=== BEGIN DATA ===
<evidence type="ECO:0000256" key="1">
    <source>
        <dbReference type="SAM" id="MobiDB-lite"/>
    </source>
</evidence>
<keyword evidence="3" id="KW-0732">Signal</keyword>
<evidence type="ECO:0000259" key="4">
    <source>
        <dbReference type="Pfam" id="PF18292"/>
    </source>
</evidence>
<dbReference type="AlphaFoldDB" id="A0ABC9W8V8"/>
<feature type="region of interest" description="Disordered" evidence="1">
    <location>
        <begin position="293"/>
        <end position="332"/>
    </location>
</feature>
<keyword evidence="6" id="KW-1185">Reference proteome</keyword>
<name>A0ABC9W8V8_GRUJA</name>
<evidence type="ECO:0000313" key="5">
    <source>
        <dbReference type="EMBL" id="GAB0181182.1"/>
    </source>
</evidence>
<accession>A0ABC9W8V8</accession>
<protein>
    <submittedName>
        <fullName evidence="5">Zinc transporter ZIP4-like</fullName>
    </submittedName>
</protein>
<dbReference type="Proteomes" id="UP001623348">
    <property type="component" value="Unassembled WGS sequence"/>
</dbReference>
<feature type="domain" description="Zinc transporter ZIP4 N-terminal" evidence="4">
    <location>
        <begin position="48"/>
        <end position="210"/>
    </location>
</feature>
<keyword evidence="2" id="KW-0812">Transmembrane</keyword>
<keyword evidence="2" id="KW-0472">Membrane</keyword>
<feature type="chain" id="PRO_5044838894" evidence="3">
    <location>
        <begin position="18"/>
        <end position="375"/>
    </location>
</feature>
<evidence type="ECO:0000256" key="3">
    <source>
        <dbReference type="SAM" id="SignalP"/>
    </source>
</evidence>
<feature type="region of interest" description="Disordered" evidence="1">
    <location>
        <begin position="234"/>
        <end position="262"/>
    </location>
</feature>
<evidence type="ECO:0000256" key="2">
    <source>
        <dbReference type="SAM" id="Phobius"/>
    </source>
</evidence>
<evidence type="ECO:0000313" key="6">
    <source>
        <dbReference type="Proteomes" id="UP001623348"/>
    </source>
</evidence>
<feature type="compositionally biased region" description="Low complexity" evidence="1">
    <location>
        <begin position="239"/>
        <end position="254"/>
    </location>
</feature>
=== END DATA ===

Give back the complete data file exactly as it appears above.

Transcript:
<evidence type="ECO:0000256" key="1">
    <source>
        <dbReference type="SAM" id="MobiDB-lite"/>
    </source>
</evidence>
<keyword evidence="3" id="KW-0732">Signal</keyword>
<evidence type="ECO:0000259" key="4">
    <source>
        <dbReference type="Pfam" id="PF18292"/>
    </source>
</evidence>
<dbReference type="AlphaFoldDB" id="A0ABC9W8V8"/>
<feature type="region of interest" description="Disordered" evidence="1">
    <location>
        <begin position="293"/>
        <end position="332"/>
    </location>
</feature>
<keyword evidence="6" id="KW-1185">Reference proteome</keyword>
<name>A0ABC9W8V8_GRUJA</name>
<evidence type="ECO:0000313" key="5">
    <source>
        <dbReference type="EMBL" id="GAB0181182.1"/>
    </source>
</evidence>
<accession>A0ABC9W8V8</accession>
<protein>
    <submittedName>
        <fullName evidence="5">Zinc transporter ZIP4-like</fullName>
    </submittedName>
</protein>
<dbReference type="Proteomes" id="UP001623348">
    <property type="component" value="Unassembled WGS sequence"/>
</dbReference>
<feature type="domain" description="Zinc transporter ZIP4 N-terminal" evidence="4">
    <location>
        <begin position="48"/>
        <end position="210"/>
    </location>
</feature>
<keyword evidence="2" id="KW-0812">Transmembrane</keyword>
<keyword evidence="2" id="KW-0472">Membrane</keyword>
<feature type="chain" id="PRO_5044838894" evidence="3">
    <location>
        <begin position="18"/>
        <end position="375"/>
    </location>
</feature>
<evidence type="ECO:0000256" key="3">
    <source>
        <dbReference type="SAM" id="SignalP"/>
    </source>
</evidence>
<feature type="region of interest" description="Disordered" evidence="1">
    <location>
        <begin position="234"/>
        <end position="262"/>
    </location>
</feature>
<evidence type="ECO:0000256" key="2">
    <source>
        <dbReference type="SAM" id="Phobius"/>
    </source>
</evidence>
<evidence type="ECO:0000313" key="6">
    <source>
        <dbReference type="Proteomes" id="UP001623348"/>
    </source>
</evidence>
<feature type="compositionally biased region" description="Low complexity" evidence="1">
    <location>
        <begin position="239"/>
        <end position="254"/>
    </location>
</feature>